[Editor's note: I want to make an example of author Frank Wittman,
because, despite being one of our Association's older members, serving
aboard Begor at her very beginnings, he has shown the desire and
determination to contribute a charming anecdote for our Sea Stories
collection, has dug out photos he took along the coast of Japan in 1945,
verified the names of his shipmates in the group photo and made a plea
to anyone who served with him to please get in touch. What a great
example of energy and positive thinking for all of us! I hope his
effort will inspire many more shipmates to pen their recollections of
Begor Days! We have an active bunch of plank owners and other WWII
vets supporting the Association and attending reunions, so I hope those
who remember Frank will drop him a line. Here's his impressive
biography, which concludes with his mailing address:
After two years of service, I left the Navy in January 1946 as Gunners
Mate 3rd Class. I returned to my hometown in upstate New York to my
wife, Jane, and young daughter, Judith. After having a couple of
temporary jobs, I obtained employment in a milk-bottling plant called
Diamond Rock. I was employed there for 22 years. It was a well-paying,
steady job which we were happy to have at the time. The plant closed
in July 1967 and I went to work at Hudson Valley Community College and
ultimately became the grounds superintendent there. I stayed for 15
years until retiring in 1982.
I was married to Jane Bott for 64 years and we raised two daughters and
a son. I have five grandchildren and 13 great-grandchildren. Jane
passed away in 2004.
After basic training, I was interviewed and when they found out that I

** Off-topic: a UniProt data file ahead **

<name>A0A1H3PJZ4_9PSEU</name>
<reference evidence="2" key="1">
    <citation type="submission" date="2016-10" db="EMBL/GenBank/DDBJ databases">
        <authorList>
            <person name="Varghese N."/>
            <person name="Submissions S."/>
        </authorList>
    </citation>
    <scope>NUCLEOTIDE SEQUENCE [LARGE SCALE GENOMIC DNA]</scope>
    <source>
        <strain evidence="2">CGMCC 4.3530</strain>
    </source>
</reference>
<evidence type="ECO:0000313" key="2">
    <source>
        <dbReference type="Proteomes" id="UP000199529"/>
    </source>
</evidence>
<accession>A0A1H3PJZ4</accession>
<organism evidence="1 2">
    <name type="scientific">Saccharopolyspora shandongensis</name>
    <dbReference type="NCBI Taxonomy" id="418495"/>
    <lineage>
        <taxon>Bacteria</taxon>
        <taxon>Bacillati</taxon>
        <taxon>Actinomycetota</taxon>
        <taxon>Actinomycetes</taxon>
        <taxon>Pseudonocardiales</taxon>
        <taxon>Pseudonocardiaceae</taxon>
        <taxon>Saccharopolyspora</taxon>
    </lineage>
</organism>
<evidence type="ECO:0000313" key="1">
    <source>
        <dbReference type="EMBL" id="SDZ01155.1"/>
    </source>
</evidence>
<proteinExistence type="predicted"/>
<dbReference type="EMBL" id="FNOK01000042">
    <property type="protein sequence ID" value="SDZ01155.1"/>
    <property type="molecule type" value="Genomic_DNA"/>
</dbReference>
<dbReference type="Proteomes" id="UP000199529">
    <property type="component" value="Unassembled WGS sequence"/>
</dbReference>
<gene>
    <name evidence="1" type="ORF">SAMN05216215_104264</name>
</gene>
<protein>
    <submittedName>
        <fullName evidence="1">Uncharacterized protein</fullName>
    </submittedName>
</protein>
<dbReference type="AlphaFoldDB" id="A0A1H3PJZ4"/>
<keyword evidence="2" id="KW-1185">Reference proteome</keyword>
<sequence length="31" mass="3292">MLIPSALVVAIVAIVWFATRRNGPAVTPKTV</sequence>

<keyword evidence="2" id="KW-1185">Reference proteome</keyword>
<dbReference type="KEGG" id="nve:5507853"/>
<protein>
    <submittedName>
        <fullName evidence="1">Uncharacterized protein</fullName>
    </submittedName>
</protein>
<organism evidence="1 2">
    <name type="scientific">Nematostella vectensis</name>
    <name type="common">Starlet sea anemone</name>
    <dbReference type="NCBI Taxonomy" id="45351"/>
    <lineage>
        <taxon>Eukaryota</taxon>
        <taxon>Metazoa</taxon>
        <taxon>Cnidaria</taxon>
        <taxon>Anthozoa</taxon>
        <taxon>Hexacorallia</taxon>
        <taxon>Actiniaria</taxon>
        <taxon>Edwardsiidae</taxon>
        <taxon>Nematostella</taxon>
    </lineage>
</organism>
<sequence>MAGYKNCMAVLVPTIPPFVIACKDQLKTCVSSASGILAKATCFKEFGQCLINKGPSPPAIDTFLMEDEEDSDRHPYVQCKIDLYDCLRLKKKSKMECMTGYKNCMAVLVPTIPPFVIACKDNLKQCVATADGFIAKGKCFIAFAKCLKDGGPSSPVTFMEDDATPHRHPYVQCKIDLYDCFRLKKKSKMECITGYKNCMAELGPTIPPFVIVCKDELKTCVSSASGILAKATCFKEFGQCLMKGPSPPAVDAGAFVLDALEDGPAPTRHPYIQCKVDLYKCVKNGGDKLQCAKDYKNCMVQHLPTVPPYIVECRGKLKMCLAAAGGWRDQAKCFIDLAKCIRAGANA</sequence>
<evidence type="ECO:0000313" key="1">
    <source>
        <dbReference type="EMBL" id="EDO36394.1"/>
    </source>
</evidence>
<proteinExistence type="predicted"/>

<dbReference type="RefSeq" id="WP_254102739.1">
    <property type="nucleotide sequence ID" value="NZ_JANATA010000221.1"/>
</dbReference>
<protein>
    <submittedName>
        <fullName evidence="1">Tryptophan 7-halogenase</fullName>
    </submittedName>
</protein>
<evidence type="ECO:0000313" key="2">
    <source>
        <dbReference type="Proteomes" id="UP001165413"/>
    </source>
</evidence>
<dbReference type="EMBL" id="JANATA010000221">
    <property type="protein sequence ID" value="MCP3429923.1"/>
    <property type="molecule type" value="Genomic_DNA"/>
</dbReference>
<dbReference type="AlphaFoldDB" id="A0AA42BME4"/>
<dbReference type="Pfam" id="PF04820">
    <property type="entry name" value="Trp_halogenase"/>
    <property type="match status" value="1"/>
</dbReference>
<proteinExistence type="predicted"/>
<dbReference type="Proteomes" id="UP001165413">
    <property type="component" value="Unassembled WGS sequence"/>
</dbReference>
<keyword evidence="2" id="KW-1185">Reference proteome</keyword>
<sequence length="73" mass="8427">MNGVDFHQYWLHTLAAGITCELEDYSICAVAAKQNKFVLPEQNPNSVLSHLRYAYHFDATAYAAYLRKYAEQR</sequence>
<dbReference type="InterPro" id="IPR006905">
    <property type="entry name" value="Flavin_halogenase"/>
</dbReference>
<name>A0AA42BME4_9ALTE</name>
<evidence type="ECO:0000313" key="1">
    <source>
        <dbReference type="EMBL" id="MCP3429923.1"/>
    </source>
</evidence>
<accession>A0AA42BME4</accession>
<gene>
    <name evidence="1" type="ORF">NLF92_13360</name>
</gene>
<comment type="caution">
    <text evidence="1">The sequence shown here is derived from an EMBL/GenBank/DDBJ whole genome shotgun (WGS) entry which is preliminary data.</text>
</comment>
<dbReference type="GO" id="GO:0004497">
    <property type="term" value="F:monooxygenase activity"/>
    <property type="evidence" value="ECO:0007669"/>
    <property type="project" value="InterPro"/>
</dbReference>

had worked in the
(the oldest military manufacturing
arsenal in the US), they sent me to gunners mate school, because I was
familiar with the construction of artillery. I was then assigned to the
USS Begor. I was fortunate to be at the ship's commissioning ceremony.
She was named after Navy doctor Fay Begor who was killed in New Guinea
during World War II. I participated in the invasion of Okinawa and was
within sight of the signing of the Japanese surrender aboard the
battleship USS Missouri with General McArthur in Tokyo Bay.
Serving in the Navy was a great life experience and I found many friends.
I was only 24 years old, but that was older than most of the men and they
looked at me like a father figure and depended on me to get them back to
the ship "without incident" whenever we had liberty. I have many fond
memories of my shipmates and would be very happy to hear from any of them.
My address is 53 Main Street, Poestenkill, NY 12140.
(Signed) Frank Wittman, GM3.]
Pick Your Fight!
By E. Glenn Boverie, SM3, 1945-46
On VJ day, I drew shore patrol duty in New Orleans. Just got off armed
guard ship. Another gob and I walked down Canal Street and he went into
a movie to see that there was no trouble. At least that's what he said:
I think he just wanted to see the show.
All of a sudden I heard someone shout "FIGHT!" and I saw a couple of gobs
whaling tar out of each other down an alley. I ran down to see the fight.